Why I asked the question is because this book got me thinking of how open to personal interpretation the scriptures have been especially if you have a partially mad overly zealous Monk like the venerable Yorgi, who has been charged with overseeing them in written form.

      Also the fact that Brother William was persecuted by his brethern for not only his deductive skills but for "thinking outside the box" throw in an Inquistor and their spin on religion and how the general population should adhere to it. Then it becomes an interesting melting pot of religious contridictions coruption and hypocrisy.

      Personally I believe religion has caused more misery heartache and destruction than good. It has wiped out whole cultures, civilisations and even other religions just because they don't believe in the same things we do (thats generic not singling out any one in particular)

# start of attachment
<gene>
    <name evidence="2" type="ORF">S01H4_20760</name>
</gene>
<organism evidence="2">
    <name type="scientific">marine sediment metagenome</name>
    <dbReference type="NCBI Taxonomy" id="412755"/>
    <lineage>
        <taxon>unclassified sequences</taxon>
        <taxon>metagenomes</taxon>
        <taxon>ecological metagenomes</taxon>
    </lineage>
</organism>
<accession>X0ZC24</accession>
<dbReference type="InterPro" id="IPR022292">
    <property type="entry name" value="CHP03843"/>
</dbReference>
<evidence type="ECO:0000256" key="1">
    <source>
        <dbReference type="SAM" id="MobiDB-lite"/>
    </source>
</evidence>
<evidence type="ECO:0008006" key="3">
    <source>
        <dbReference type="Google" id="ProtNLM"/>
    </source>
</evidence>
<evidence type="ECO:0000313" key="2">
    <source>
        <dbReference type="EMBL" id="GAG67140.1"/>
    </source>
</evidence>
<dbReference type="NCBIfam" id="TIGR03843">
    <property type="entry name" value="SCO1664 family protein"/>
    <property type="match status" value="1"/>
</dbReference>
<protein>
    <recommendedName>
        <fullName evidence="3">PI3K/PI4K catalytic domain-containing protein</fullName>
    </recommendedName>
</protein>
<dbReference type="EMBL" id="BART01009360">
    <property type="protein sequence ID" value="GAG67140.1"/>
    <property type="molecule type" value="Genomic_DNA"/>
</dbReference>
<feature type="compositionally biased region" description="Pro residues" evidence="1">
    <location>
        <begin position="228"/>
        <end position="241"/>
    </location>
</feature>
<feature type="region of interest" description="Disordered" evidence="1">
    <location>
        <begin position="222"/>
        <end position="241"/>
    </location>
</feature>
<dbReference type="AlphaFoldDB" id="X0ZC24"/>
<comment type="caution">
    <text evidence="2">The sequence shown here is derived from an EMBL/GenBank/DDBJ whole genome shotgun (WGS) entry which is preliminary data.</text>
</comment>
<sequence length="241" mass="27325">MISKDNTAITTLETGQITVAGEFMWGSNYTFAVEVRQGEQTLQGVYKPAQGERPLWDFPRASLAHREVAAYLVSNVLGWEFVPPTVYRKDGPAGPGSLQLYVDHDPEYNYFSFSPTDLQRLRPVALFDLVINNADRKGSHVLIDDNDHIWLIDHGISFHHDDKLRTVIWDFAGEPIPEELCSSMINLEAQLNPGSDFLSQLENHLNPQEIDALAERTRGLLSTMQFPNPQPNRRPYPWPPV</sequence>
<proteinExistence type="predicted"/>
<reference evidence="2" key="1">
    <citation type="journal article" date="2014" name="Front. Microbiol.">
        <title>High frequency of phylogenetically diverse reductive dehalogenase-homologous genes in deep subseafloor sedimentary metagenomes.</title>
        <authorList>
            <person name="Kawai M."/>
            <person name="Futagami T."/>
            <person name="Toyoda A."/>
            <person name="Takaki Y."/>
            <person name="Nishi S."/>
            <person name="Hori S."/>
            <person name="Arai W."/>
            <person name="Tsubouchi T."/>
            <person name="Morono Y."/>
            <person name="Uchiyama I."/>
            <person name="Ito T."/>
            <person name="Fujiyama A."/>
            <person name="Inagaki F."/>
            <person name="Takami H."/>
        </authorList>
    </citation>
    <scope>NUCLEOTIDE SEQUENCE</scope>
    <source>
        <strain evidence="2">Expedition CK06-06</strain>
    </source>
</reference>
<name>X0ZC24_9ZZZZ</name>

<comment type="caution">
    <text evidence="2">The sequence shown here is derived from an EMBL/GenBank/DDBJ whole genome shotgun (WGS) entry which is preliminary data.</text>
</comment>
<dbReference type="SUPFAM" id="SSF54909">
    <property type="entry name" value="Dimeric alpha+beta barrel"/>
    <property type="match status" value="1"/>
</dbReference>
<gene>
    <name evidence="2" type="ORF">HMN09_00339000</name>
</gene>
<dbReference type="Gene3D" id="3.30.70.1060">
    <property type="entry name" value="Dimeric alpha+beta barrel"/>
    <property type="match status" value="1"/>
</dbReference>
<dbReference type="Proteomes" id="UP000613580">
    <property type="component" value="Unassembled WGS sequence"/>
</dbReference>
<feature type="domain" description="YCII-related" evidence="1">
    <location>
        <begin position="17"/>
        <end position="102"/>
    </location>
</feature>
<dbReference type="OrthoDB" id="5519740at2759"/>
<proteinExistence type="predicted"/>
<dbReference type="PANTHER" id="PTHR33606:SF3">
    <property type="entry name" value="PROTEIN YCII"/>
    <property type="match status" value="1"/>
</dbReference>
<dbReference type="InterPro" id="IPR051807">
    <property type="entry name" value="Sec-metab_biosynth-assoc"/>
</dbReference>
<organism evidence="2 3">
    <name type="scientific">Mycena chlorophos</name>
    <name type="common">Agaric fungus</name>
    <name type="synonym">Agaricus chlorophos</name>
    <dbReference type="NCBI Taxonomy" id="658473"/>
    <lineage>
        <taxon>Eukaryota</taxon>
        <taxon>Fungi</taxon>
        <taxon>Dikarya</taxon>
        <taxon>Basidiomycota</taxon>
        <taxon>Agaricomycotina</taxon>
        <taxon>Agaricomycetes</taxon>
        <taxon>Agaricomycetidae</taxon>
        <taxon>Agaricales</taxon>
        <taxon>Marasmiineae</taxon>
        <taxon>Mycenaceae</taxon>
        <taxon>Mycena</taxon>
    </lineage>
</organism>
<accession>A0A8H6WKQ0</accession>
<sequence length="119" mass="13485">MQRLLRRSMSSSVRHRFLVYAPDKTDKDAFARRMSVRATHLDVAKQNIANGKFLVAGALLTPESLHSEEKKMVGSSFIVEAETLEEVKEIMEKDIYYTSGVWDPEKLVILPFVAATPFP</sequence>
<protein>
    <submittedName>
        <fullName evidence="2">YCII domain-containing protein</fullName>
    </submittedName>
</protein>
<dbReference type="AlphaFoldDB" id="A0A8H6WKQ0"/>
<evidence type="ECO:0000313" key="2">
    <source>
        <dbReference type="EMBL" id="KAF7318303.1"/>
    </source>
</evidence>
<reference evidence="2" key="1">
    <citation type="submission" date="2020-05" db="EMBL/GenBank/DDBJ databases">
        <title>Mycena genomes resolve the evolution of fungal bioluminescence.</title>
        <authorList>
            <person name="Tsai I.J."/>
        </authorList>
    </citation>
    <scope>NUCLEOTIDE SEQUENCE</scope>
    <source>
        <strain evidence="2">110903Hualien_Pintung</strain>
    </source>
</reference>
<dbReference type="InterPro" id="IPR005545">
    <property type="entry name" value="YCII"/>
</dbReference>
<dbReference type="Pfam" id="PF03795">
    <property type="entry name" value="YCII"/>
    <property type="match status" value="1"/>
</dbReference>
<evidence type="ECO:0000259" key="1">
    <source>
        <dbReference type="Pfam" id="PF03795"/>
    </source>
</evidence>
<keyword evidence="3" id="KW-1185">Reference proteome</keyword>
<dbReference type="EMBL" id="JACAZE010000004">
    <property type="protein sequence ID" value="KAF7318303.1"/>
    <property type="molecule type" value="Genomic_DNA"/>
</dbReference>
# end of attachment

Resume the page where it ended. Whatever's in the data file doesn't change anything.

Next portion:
Organised religion, to me, is an excuse for people not to accept responsibilty for their own actions and thats freely given by using "forgivness" for behaviour, in a lot of ways religion is used as crutch.

      But thats my opinion and you are more than welcome to your beliefs.

      I understand human nature all too well, I deal with it everyday and every now and then in ways you have only had nightmares about.

      So I suggest you read the question or in this case the DEBATE a little more carefully before making unfounded accusations.

      with greatest of respect